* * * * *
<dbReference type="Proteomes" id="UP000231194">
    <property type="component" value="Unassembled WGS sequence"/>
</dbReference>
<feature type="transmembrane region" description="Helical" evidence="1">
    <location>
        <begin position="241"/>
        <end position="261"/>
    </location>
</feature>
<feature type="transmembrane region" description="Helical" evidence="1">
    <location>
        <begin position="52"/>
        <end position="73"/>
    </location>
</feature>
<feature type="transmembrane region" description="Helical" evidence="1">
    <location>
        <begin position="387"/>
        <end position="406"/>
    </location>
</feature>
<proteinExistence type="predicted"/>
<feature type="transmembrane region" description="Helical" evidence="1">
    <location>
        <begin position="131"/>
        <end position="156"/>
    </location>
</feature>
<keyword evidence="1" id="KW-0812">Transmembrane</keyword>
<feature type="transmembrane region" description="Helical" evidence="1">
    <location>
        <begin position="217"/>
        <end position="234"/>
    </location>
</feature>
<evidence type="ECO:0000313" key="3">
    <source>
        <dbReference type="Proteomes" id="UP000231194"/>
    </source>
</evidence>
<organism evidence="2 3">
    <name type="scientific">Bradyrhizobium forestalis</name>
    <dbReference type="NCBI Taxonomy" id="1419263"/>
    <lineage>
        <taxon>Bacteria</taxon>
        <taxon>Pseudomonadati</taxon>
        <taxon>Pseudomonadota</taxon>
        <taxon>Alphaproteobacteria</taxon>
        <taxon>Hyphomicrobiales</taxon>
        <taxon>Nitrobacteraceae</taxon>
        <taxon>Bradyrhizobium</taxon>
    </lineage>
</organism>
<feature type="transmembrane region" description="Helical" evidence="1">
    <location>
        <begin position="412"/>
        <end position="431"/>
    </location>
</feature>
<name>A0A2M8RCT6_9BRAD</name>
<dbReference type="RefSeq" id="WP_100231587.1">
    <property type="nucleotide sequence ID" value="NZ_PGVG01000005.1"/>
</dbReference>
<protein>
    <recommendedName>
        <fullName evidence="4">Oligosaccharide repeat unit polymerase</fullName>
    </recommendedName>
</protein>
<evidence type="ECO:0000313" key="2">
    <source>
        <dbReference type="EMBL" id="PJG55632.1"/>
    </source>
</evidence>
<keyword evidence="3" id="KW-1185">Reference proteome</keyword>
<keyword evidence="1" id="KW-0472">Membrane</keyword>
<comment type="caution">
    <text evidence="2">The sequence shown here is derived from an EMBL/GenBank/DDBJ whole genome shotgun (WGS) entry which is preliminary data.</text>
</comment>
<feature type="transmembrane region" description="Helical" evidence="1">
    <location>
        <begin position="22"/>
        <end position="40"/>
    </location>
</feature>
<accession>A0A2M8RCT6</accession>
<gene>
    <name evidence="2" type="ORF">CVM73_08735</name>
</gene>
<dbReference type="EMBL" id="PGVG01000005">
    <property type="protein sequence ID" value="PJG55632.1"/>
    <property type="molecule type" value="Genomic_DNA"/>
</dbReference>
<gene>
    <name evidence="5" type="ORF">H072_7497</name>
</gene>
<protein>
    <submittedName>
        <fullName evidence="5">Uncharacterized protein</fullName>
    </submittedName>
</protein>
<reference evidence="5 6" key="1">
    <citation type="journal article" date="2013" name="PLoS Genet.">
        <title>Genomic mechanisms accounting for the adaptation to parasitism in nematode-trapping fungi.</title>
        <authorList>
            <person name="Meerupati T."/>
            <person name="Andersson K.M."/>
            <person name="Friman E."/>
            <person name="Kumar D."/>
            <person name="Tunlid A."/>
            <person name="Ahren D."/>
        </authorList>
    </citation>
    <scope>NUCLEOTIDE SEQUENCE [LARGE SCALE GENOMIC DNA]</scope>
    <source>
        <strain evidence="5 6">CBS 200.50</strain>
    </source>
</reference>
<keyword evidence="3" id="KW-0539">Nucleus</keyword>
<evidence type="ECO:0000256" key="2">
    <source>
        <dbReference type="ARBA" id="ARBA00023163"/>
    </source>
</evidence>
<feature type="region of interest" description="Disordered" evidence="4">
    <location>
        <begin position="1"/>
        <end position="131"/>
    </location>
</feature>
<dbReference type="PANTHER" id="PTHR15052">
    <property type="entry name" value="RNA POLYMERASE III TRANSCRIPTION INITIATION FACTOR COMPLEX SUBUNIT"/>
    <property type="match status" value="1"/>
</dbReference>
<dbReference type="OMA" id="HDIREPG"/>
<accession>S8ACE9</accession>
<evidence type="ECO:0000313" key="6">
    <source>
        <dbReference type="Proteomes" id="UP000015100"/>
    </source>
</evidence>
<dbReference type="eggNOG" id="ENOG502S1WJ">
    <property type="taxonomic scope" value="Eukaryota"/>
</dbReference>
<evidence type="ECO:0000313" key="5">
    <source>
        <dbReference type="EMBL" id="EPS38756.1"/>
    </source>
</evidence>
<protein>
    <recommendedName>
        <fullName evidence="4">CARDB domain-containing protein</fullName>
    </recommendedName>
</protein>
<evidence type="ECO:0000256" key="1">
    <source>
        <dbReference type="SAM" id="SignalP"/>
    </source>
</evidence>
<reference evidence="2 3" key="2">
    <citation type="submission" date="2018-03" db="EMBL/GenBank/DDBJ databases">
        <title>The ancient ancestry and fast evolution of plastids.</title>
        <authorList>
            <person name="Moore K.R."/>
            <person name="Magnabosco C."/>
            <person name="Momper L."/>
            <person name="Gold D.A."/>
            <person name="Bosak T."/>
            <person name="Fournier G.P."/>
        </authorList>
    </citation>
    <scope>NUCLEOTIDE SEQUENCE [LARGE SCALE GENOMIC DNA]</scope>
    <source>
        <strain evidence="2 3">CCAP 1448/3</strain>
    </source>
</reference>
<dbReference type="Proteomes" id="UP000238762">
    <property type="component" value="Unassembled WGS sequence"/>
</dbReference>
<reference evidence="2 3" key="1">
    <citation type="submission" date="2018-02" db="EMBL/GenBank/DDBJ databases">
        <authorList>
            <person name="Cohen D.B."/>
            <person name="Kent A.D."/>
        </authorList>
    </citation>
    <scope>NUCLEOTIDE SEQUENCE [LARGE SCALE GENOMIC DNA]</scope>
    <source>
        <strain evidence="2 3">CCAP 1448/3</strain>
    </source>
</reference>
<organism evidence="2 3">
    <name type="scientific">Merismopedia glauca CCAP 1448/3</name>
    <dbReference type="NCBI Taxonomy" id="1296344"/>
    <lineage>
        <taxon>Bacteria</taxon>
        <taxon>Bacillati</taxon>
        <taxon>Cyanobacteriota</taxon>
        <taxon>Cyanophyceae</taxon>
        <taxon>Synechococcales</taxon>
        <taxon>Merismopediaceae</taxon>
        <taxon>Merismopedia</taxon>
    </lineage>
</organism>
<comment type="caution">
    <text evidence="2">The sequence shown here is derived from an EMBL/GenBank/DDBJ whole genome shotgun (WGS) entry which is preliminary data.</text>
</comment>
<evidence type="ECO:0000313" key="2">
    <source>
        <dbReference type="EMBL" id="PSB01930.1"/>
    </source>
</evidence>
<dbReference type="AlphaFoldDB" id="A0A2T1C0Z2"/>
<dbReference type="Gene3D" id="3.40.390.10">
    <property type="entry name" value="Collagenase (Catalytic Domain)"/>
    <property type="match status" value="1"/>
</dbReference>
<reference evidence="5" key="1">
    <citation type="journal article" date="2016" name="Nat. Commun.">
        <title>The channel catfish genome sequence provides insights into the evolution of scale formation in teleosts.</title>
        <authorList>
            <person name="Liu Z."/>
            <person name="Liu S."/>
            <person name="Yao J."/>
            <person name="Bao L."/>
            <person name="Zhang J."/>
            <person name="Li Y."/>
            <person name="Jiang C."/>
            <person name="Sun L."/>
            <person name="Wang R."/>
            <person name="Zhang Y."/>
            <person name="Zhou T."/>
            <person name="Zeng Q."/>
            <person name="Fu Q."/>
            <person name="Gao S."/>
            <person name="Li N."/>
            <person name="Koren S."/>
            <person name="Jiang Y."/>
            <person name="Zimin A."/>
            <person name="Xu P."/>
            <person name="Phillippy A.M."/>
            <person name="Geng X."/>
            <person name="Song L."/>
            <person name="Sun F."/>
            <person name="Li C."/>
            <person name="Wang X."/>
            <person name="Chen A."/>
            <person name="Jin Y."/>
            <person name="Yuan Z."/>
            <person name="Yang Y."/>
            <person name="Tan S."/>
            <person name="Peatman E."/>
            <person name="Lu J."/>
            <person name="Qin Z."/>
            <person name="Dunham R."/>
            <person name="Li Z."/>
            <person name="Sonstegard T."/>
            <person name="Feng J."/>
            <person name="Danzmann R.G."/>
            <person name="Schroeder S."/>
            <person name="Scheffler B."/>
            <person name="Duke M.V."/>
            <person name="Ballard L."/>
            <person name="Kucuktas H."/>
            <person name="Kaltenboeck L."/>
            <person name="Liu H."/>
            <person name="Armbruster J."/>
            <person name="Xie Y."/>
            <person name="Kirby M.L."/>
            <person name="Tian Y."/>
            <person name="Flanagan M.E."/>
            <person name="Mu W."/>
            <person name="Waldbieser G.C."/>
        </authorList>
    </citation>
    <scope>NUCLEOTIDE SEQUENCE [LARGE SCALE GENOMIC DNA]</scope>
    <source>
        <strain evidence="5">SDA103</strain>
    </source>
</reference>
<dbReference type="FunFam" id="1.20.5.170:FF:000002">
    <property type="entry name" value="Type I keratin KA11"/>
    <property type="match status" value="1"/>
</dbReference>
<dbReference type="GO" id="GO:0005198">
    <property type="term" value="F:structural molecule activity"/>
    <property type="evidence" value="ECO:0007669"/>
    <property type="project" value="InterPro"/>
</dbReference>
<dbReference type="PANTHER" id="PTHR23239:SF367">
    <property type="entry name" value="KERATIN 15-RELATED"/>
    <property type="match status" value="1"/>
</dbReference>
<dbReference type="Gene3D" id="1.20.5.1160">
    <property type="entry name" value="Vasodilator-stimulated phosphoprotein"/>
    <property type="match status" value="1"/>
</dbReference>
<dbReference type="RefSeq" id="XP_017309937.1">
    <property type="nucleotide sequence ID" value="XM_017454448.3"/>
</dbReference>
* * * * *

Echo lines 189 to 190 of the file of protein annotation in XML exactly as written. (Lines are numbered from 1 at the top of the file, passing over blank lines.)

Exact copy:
    </source>
</reference>